by Jill Williams, LaSalle Branch Manager & Dr. Marc Rogers, CERIAS Fellow, Purdue University
With schools out of session and non-essential businesses closed to the public to prevent the spread of COVID-19, many students, teachers, and employees are having to navigate a new digital world. E-learning and remote work are critical tools to keep students on track and businesses functioning, but Dr. Marc Rogers, a cybersecurity expert and professor at Purdue University, warns that they also provide opportunities for hackers to capitalize on the COVID-19 crisis.
Dr. Rogers suggests that individuals working or learning remotely take these five steps in order to protect their school, company, and personal information from cybersecurity threats:
1. Update your antivirus software
New computer viruses are constantly being created. Staying on top of antivirus software updates will ensure that your computer is protected from the newest threats. Click on the respective links to learn more about antivirus software on Apple and Windows computers.
2. Update your operating system and browsers
Keeping your computer’s operating system and browsers up to date will also protect against new viruses, and ensure that your computer operates properly.
3. Don’t open emails from unknown senders or click on unfamiliar email links
Downloading attachments, following links, or in some cases simply opening spam emails can result in your computer receiving a virus. The Department of Homeland Security suggests that computer users only open email attachments if they are expecting the file and are aware of its contents.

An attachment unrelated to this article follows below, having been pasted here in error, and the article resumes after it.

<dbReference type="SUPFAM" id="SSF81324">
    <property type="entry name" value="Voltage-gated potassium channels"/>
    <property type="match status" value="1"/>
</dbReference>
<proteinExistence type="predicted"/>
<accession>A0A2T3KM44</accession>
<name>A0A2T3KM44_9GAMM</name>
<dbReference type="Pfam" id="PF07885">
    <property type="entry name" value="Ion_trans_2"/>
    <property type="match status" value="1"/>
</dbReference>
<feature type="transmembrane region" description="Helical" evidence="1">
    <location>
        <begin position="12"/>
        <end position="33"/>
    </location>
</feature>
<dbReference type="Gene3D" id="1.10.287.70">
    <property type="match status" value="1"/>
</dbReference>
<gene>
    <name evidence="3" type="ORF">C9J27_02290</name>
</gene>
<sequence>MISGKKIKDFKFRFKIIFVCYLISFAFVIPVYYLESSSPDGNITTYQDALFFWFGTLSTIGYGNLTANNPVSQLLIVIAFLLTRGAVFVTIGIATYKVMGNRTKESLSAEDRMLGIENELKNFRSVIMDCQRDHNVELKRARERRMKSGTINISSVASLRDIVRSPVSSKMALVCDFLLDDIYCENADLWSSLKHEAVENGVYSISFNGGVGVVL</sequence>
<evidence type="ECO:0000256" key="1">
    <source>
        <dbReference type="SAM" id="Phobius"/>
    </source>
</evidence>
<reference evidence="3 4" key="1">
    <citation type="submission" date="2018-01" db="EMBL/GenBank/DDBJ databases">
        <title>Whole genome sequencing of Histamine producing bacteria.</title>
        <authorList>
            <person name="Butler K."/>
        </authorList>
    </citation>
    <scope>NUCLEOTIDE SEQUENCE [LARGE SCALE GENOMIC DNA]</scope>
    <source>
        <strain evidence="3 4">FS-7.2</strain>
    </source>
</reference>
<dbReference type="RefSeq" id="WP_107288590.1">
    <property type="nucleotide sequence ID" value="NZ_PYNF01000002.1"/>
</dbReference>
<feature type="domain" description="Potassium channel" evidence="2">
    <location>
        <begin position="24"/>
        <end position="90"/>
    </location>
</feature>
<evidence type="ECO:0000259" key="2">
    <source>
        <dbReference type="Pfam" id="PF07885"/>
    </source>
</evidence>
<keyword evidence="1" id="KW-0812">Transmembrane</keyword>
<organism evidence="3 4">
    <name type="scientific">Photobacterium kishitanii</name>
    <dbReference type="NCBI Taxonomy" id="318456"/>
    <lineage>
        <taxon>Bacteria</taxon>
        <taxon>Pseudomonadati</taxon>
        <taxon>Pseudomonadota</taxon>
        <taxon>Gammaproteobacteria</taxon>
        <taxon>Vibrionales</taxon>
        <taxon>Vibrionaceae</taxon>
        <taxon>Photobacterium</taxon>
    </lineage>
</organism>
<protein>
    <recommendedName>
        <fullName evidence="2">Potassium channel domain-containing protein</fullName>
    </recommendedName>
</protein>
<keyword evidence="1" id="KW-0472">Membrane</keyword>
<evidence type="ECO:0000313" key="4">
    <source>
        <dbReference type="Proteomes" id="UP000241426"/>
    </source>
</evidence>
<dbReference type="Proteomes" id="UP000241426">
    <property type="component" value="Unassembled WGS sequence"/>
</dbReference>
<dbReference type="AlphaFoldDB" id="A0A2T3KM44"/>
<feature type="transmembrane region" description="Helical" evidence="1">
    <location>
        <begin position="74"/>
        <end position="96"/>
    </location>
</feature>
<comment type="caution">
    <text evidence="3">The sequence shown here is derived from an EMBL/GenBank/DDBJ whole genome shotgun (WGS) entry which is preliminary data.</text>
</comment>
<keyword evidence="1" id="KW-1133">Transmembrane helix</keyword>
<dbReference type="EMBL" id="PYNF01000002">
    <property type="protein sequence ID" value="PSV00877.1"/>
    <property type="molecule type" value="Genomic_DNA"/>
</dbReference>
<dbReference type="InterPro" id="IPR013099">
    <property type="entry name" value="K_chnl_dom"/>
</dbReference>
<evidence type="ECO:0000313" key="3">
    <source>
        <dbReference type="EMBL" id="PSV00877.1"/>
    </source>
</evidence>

4. Don’t give out credit card numbers or other personal information (including health information) without verifying the recipient
Certain people will try to take advantage of this crisis to steal personal information and solicit donations to fake organizations. If you plan to make a donation online, look for reputable charitable organizations, and when in doubt search for a phone number you could call to speak with someone at the organization first.
Your bank, doctor’s office, and government organizations will never ask you for your personal information via email. Scammers can make it look like they are emailing you from an official business or government office to get your personal information. This is known as phishing.
5. Don’t reuse passwords
Using the same passwords for multiple accounts can leave your personal information vulnerable. If a hacker is able to gain access to all of the user data for a website, known as a data breach, they could then use your password to access accounts you hold on other websites. This can include online banking, or in this case, online tax filing information, which can make it possible for hackers to steal your identity and/or access your bank accounts.
Remembering different passwords for each account you create can be a daunting task; password managers provide a secure solution. PC Magazine rated LastPass and Myki Password Manager and Authenticator as the top free password managers.
Protecting oneself against the effects of COVID-19 requires taking both physical and digital precautions. Following these five steps will start computer users on the path to practicing good online hygiene, and using technology safely, securely, and responsibly.